DHCP and TFTP

The Internet Software Consortium's version 3.0 DHCP server can be configured to advertise PXE extensions, and it is the DHCP server shipped with a number of Linux distributions, including Red Hat 8.0 and later versions. Listing 1 is an example of a DHCP server configuration file, dhcpd.conf, that generates DHCP responses with PXE extensions when the DHCP client identifies itself as a PXE NIC. With this configuration, the client downloads the file pxelinux.0 from the TFTP server, located at 192.168.1.1. Table 1 lists the options set in the configuration file.

Table 1. Definitions of PXE-Specific Codes in dhcpd.conf

CodeMeaning
1Multicast IP address of boot file server.
2UDP port that client should monitor for MTFTP responses.
3UDP port that MTFTP servers are using to listen for MTFTP requests.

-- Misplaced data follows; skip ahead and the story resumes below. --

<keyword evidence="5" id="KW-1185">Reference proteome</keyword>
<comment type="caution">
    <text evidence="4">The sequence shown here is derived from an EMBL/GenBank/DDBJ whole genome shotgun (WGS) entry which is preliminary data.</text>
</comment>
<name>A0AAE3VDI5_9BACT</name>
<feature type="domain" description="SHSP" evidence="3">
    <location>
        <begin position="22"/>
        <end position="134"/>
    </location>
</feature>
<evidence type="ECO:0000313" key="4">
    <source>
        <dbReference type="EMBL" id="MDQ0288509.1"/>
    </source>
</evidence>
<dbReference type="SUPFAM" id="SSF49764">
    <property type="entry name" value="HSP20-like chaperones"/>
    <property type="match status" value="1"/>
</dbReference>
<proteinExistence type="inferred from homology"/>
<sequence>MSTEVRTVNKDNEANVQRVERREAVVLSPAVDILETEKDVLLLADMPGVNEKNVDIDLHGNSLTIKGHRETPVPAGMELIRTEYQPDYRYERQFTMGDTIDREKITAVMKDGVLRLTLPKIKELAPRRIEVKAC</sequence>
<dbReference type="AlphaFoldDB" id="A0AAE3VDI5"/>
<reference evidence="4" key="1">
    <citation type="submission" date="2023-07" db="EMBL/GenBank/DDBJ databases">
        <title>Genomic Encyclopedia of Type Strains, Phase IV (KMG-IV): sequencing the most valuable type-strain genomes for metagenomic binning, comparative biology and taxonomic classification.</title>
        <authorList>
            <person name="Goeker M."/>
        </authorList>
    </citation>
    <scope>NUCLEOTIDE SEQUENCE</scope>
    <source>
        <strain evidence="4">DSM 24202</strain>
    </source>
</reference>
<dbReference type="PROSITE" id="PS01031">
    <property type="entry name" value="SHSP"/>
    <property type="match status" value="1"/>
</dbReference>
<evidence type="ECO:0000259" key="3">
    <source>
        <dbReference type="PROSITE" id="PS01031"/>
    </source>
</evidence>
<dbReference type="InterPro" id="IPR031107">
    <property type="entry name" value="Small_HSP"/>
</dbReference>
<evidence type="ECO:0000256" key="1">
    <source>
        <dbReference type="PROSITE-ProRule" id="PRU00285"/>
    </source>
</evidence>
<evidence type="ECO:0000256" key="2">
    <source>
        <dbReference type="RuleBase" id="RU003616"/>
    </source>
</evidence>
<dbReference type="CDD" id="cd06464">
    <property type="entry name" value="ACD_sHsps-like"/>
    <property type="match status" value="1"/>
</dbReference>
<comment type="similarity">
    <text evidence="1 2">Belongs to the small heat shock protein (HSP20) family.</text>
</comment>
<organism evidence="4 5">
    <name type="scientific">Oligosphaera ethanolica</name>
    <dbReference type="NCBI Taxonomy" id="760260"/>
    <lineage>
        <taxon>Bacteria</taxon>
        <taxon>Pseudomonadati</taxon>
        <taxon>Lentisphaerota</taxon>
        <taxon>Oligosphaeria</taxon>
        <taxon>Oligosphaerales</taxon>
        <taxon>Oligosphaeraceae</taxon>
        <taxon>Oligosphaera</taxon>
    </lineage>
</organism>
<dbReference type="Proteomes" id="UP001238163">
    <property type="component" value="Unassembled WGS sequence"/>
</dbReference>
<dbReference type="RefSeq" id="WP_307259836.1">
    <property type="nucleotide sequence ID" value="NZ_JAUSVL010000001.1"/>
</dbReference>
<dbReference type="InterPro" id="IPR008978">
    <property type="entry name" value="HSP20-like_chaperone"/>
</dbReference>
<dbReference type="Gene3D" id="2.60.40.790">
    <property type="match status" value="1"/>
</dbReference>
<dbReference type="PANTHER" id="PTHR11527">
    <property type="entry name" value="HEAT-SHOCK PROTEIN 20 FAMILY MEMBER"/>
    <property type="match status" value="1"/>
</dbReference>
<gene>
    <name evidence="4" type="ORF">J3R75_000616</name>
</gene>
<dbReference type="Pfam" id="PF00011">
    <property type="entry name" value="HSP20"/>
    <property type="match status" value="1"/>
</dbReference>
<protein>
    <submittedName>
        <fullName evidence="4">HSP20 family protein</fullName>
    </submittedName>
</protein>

4Number of seconds a client must listen for activity before trying to start a new MTFTP transfer.
5Number of seconds a client must listen before trying to restart an MTFTP transfer.

Obviously, the server at 192.168.1.1 must be configured to provide the TFTP service. It also must have a bootloader image called pxelinux.0, where the TFTP server process looks for it (usually in the directory /tftpboot). The TFTP server process usually is managed by one of the superservers, inetd or xinetd, so turning it on means messing around with one of their configuration files (/etc/inetd.conf or /etc/xinetd.conf, respectively).